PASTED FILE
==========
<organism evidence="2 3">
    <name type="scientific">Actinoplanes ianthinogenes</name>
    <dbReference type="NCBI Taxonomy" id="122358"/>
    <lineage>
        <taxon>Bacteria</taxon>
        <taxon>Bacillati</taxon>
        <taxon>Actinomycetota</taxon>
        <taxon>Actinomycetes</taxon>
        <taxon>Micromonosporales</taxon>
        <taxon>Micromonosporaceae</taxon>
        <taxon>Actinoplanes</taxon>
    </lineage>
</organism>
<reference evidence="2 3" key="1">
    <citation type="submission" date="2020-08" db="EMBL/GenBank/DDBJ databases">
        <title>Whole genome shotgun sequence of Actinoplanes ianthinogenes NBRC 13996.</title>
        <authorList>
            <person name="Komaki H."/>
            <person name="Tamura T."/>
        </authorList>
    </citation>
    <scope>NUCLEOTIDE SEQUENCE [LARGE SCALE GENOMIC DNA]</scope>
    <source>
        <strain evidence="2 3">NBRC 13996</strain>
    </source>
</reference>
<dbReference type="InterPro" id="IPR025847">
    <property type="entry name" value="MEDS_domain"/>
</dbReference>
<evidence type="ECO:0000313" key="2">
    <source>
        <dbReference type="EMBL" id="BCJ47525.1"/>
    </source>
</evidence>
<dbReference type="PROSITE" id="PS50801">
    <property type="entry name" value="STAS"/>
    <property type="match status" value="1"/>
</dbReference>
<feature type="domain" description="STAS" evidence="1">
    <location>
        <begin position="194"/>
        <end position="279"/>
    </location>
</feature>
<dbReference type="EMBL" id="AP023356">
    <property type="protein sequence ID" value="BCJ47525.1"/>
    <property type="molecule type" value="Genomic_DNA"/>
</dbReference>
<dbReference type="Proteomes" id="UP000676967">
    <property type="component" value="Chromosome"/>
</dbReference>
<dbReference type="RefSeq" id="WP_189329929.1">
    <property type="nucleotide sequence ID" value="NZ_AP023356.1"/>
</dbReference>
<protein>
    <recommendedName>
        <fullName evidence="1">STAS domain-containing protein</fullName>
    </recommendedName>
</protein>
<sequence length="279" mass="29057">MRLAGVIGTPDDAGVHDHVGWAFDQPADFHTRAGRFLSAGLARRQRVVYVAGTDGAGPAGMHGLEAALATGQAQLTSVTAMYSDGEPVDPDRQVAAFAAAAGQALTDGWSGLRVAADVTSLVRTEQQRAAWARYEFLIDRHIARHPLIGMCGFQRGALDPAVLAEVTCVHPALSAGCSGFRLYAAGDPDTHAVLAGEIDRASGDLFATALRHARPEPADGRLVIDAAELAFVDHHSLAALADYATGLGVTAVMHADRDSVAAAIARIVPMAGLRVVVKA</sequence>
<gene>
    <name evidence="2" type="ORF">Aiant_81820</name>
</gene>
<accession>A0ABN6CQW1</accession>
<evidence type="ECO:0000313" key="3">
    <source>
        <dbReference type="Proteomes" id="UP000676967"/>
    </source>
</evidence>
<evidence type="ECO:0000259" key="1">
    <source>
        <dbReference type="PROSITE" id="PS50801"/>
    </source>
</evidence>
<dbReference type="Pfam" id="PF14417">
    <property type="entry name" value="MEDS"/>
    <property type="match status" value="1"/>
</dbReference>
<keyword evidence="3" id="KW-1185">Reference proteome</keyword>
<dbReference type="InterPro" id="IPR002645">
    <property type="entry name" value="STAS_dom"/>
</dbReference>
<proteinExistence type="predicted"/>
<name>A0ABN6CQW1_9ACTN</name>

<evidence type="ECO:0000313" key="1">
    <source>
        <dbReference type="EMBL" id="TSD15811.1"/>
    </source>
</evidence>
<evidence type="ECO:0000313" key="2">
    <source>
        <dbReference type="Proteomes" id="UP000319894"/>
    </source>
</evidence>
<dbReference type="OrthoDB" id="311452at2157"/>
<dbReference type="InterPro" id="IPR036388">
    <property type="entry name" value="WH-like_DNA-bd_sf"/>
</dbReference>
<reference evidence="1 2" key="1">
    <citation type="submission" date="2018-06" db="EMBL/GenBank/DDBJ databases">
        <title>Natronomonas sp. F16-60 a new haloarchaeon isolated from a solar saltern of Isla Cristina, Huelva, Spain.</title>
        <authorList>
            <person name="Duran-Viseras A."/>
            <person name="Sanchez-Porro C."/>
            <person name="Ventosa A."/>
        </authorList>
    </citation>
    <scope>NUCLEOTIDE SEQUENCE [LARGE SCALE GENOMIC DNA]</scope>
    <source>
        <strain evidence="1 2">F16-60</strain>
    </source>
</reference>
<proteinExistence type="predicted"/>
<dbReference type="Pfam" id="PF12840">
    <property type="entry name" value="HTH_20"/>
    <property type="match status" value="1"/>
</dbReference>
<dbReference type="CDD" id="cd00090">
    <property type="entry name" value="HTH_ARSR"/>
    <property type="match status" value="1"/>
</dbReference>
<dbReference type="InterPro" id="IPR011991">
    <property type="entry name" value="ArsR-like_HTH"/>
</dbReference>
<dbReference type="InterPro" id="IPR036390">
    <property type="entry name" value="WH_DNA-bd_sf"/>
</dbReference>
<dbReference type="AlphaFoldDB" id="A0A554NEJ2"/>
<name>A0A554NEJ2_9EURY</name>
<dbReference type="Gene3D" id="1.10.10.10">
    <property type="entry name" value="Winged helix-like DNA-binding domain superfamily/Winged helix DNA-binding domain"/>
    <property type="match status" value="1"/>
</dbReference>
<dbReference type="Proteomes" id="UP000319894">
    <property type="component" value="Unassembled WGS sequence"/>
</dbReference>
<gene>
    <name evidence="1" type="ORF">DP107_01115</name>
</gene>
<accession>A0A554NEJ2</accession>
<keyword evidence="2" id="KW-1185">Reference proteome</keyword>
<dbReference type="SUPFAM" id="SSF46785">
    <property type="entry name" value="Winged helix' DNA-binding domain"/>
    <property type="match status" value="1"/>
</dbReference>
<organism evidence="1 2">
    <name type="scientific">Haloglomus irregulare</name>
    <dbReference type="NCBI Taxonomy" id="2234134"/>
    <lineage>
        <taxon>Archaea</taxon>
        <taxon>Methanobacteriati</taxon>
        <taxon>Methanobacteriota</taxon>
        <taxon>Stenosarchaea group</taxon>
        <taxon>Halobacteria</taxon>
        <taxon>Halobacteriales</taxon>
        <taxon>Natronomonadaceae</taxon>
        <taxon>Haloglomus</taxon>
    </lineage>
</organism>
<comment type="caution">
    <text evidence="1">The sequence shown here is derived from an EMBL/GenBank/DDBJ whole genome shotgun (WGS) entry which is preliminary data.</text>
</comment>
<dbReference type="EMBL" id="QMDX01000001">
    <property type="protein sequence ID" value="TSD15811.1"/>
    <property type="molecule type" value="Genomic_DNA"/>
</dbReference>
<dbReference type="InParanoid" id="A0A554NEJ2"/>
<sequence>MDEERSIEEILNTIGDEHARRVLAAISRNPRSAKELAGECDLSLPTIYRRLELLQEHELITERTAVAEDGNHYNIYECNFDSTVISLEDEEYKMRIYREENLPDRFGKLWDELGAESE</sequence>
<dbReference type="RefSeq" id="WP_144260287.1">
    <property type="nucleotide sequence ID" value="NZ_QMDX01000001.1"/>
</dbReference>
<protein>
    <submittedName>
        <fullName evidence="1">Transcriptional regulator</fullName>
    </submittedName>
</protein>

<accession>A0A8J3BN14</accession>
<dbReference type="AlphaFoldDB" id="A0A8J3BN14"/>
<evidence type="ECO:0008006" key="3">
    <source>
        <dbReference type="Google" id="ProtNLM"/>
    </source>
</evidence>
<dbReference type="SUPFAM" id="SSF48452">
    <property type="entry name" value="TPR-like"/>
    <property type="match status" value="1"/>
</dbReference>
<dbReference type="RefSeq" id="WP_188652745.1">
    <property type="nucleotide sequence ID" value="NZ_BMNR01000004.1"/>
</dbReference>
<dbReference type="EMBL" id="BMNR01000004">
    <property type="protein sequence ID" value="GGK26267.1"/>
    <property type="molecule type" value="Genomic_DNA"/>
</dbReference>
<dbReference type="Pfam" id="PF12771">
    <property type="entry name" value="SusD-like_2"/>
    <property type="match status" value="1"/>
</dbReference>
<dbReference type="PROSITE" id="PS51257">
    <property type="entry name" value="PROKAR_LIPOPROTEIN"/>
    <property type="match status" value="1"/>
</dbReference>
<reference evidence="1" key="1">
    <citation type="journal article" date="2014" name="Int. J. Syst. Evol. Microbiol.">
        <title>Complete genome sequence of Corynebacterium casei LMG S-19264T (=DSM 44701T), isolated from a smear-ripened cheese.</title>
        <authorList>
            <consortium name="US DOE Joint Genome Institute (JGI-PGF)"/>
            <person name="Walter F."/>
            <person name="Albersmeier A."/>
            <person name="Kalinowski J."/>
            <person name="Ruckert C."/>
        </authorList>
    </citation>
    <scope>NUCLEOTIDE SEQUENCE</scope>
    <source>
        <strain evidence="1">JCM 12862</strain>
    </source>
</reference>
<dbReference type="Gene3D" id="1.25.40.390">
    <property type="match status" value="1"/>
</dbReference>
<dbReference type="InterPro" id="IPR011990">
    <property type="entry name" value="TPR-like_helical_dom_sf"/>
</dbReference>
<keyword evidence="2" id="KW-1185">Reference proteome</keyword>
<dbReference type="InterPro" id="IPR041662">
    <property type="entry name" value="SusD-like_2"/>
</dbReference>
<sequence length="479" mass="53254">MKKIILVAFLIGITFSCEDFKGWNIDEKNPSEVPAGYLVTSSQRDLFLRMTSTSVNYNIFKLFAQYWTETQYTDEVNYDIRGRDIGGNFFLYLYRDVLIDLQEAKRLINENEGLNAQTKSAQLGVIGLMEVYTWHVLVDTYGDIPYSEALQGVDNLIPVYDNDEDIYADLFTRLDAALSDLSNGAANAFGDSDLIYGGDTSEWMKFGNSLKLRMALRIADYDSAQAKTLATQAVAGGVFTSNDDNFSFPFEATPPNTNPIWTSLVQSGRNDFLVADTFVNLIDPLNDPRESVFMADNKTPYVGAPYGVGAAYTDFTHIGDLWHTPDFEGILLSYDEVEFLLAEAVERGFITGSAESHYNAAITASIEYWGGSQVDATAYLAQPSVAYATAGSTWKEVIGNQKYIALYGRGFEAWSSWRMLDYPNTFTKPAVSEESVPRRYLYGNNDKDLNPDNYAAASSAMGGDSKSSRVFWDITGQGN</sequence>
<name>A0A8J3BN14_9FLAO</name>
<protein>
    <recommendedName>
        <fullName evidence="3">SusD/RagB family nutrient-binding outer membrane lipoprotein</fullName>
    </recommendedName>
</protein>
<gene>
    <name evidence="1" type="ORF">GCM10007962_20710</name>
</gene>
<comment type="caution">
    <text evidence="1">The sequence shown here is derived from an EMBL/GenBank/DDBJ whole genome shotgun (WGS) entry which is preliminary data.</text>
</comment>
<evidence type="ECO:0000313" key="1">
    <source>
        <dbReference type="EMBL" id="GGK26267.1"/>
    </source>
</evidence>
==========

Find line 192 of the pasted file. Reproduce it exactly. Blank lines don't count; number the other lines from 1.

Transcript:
    <property type="protein sequence ID" value="GGK26267.1"/>